Plainedge High School senior Lynne Radar has been selected as a semifinalist in the national Coca-Cola Scholars Program. The Coca-Cola Scholars Foundation supports more than 1,400 college students each year, with annual scholarships totaling more than $3.4 million. Scholarship recipients typically excel academically and in service to others. Lynne is one of only 2,000 semifinalists. Finalists will be determined based upon their capacity to lead and serve, as well as their commitment to making a significant impact on their schools and communities.
Members of the National Honor Society at Plainedge High School held a food drive throughout November for nonperishable food items. In total, the club collected approximately 1,100 pounds of food to benefit Island Harvest. Members of the NHS are pictured in front of the Island Harvest pickup truck.
In honor of Breast Cancer Awareness Month, Massapequa High School’s C.A.R.E (Cancer Awareness Reaching Everyone) Club teamed up with Salon Fringe of Amityville to raise $750 for Memorial Sloan-Kettering Cancer Center. Pink hair extensions were sold to high school students and teachers and all of the money earned went straight to Sloan-Kettering.
“The salon graciously donated their time and skills to help make the fundraiser a success,” said club advisor Patricia McCarthy. “It was wonderful to see so many faculty members and students participate in this cause; even a few males participated.”
Pictured: Massapequa students get pink hair extensions at Salon Fringe in Amityville to raise money for Memorial Sloan-Kettering Cancer Center.
Massapequa students marked national Red Ribbon Week, Oct. 21-25, by celebrating the importance of making good choices and leading healthy, drug-free lives. The annual campaign, sponsored by National Family Partnership, aims to educate students on drug awareness and prevention, as well as support and nurture the full potential of healthy, drug-free youngsters.
At R.J. Lockhart Elementary School, students were given a red ribbon by the PTA and participated in a different anti-drug-themed activity each day for a week, including wearing their clothing backwards for “Turn Your Back on Drugs” Day, wearing crazy socks for “Sock it to Drugs” Day and students wearing hats for “Put a Lid on Drugs” Day. Students also wore the color red and were asked to donate a can of non-perishable food for “I Can Be Drug Free” Day.
Massapequa School District honored veterans and active-duty soldiers with special assemblies and events that brought the meaning of Veterans Day to life.
Tributes studded with America’s heroes, elected officials and school administrators reflected on the sacrifices made by those who served and provided the opportunity to thank them personally.
“When you stop to pay tribute we tend to see veterans as square-jawed, tall, husky, Norman Rockwell people,” said guest speaker Richard Begandy, commander of VFW 7763. “But if you want to see what they look like, look around you. They are your neighbors, they are our folks. We deeply appreciate what they do to maintain America’s freedom.”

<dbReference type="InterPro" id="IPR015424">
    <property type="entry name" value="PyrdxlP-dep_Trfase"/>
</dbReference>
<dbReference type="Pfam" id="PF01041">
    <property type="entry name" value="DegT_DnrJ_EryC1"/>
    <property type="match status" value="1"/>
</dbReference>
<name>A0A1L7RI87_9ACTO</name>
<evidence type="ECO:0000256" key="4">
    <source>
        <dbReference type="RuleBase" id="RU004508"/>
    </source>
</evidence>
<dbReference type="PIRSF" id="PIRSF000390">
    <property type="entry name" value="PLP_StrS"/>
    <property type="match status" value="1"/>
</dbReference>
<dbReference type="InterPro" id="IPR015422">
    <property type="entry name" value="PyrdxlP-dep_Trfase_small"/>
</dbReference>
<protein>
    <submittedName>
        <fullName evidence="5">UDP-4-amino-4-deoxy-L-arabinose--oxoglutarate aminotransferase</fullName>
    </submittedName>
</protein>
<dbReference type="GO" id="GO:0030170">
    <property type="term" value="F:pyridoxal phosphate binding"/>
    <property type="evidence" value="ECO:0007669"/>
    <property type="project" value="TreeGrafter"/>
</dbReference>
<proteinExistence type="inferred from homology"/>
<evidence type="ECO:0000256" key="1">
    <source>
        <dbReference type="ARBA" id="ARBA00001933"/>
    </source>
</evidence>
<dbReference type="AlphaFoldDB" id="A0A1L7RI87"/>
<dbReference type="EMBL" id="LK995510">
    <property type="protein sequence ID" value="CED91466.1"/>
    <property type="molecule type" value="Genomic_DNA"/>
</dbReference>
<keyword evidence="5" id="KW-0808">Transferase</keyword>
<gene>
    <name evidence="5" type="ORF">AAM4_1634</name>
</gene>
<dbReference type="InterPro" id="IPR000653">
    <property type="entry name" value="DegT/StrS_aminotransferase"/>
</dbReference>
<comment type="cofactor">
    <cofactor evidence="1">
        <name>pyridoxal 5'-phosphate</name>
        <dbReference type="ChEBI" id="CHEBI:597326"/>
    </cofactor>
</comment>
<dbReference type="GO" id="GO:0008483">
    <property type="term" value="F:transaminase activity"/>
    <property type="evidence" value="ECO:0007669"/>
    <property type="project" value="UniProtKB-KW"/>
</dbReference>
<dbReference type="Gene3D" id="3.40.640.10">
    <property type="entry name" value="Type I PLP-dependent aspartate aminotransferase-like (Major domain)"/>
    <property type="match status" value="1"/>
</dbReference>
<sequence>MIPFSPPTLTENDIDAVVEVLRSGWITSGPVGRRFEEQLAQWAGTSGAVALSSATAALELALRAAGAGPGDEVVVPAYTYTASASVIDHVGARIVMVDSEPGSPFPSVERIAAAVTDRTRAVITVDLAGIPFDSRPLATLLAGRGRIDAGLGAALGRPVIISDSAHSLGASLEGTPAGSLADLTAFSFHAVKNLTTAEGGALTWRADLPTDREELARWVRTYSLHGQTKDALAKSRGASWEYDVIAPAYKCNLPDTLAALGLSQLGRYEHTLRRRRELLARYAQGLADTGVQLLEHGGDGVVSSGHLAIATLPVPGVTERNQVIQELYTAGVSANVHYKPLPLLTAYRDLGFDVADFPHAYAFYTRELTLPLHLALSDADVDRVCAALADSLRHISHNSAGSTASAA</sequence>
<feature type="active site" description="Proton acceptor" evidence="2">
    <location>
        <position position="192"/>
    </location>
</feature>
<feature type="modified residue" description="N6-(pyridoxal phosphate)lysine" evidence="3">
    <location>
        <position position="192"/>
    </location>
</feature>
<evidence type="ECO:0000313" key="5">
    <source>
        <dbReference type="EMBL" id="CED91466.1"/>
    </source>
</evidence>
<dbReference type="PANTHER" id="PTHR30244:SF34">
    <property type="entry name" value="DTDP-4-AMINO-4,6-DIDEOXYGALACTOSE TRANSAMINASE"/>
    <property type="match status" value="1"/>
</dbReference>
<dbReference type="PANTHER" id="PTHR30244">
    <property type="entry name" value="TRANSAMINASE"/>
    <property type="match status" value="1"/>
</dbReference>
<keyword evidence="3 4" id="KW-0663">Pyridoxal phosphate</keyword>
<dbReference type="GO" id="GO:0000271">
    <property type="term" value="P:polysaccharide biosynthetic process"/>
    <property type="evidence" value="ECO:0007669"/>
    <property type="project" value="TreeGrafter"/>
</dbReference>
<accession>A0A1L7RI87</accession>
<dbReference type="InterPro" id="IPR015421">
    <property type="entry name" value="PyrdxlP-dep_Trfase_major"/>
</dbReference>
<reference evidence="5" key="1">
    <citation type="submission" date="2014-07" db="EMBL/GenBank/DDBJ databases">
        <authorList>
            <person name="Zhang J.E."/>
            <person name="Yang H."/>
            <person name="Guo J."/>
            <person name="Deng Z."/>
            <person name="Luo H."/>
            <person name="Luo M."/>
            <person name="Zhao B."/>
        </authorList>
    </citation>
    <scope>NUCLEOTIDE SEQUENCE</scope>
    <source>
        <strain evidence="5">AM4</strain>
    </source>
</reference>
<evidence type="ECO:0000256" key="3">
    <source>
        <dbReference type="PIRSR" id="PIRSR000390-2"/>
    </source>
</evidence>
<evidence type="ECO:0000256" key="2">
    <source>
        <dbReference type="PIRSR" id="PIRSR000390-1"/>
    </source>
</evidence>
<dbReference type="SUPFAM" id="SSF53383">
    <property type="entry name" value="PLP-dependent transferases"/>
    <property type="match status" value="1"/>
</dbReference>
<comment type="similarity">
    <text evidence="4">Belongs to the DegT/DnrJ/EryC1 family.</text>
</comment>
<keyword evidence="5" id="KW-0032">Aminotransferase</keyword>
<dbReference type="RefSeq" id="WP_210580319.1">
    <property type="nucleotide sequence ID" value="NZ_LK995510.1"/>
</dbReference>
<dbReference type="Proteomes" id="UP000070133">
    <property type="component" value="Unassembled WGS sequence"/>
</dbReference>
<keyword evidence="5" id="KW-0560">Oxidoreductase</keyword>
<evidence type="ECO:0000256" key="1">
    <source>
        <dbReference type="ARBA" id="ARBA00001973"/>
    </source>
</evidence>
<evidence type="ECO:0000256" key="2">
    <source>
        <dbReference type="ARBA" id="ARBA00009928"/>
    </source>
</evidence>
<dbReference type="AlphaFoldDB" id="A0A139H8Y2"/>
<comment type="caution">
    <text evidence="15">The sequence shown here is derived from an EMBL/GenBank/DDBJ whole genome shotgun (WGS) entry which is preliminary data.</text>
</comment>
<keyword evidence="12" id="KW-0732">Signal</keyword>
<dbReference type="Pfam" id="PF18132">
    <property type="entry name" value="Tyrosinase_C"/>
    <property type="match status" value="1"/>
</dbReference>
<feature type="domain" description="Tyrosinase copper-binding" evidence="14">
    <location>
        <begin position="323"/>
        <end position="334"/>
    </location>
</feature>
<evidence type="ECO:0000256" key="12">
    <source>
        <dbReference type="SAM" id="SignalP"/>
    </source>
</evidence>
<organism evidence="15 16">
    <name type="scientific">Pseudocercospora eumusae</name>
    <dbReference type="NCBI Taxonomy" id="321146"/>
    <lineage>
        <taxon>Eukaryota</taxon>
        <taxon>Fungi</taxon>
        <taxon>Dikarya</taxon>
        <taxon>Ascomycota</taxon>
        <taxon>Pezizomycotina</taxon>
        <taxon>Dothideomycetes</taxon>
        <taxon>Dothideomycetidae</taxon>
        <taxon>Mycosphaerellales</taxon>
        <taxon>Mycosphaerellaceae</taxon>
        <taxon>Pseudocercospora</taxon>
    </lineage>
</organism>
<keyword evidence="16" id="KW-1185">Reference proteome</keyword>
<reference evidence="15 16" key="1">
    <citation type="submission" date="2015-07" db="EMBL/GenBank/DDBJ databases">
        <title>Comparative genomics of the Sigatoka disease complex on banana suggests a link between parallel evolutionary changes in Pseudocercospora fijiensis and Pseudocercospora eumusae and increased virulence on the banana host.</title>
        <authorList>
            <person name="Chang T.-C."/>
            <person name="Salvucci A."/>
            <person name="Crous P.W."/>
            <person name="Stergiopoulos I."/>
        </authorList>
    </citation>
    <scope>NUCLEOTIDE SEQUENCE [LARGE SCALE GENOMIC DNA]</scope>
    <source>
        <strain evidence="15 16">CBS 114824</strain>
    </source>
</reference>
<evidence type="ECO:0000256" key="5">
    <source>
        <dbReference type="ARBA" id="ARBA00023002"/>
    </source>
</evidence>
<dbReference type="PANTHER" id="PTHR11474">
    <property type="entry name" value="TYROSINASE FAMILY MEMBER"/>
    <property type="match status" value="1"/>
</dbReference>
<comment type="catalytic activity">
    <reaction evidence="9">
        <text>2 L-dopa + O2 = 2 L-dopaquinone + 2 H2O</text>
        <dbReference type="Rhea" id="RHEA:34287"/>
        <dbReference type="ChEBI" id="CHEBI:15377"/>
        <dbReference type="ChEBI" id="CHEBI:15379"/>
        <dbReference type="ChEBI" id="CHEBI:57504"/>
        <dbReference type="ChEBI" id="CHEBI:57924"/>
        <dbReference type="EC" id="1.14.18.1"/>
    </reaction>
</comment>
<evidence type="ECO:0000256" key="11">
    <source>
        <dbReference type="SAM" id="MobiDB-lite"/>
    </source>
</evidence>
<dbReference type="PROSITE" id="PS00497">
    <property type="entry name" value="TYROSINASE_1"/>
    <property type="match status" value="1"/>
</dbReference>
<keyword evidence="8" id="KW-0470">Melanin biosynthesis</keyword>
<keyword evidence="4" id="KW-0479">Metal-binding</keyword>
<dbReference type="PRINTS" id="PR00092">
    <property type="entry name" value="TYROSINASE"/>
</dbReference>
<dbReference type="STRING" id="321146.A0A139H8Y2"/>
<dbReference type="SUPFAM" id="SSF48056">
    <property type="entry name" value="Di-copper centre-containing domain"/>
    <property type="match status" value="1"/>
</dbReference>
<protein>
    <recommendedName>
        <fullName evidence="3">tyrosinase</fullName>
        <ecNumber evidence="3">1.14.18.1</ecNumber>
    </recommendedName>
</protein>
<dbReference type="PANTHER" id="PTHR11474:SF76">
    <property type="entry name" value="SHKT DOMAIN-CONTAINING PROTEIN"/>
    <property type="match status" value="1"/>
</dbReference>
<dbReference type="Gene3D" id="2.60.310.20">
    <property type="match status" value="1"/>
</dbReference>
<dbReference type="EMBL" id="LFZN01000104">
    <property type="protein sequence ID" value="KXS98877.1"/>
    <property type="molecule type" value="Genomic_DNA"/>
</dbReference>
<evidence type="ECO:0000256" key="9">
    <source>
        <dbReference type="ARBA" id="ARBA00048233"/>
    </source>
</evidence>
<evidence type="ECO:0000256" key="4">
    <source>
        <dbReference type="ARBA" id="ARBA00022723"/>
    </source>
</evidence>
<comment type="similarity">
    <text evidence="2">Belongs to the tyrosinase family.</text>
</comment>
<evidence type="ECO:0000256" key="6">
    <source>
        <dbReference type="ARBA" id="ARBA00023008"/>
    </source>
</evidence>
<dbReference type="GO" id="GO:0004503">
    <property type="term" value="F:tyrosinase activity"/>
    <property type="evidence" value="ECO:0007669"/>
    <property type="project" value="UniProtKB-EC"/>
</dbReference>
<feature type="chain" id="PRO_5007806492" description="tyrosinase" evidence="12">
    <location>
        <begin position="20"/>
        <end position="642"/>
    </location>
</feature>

The school’s Family and Consumer Science Department, in conjunction with its Child Study course, will once again sponsor a preschool program for district residents.
High school students enrolled in the course have successfully completed the Parenting and Child Development course and are now ready for a hands-on approach to learning, according to Anna Gregg, child study director for the district. The students will plan, prepare and implement interdisciplinary activities within a thematic unit for the preschool students.
Ten Massapequa High School student musicians were recognized for their talent at the state level and will perform in the New York State School Music Association Winter Conference All-State in Rochester, New York, Dec. 5-8. Massapequa is one of only three Nassau County districts selected to send 10 or more students to the All-State concerts.
Freshman students from Massapequa High School-Ames Campus painted their pinky fingers blue to show their support for the nationwide bullying awareness campaign “Gang Up for Good” led by Secret Deodorant.
The pinky project, spearheaded by members of the Ames Chiefs Challenge Club to mark National Bullying Prevention Month, represents students’ commitment to standing up for others and reducing bullying behaviors,” said Katherine Knoepffler, who co-advises the Chief’s Challenge Club with Kim Hession.
Art teacher Dorothy Veltre and librarian Sandy Dorfman teamed up to deliver an interdisciplinary lesson to Fairfield Elementary School students centered on the life lesson in the children’s book, “Ish,” by Peter H. Reynolds.
College student Lucia Rothe trotted her way into the hearts of the abused and neglected animals at H.O.R.S.E of Connecticut this past month. These innocent animals were once tortured and Rothe hopes to raise awareness of that adding to the success of this organization and to put these horses on the road to health.
This past month, Rothe, a North Massapequa resident and graduate of Farmingdale High School, visited H.O.R.S.E. of Connecticut with her public relations class to get a better understanding of the horses. Each student in the class was assigned to a couple of horses at the farm that are up for adoption in which they were able to meet them, take pictures with them and learn a little about their past.
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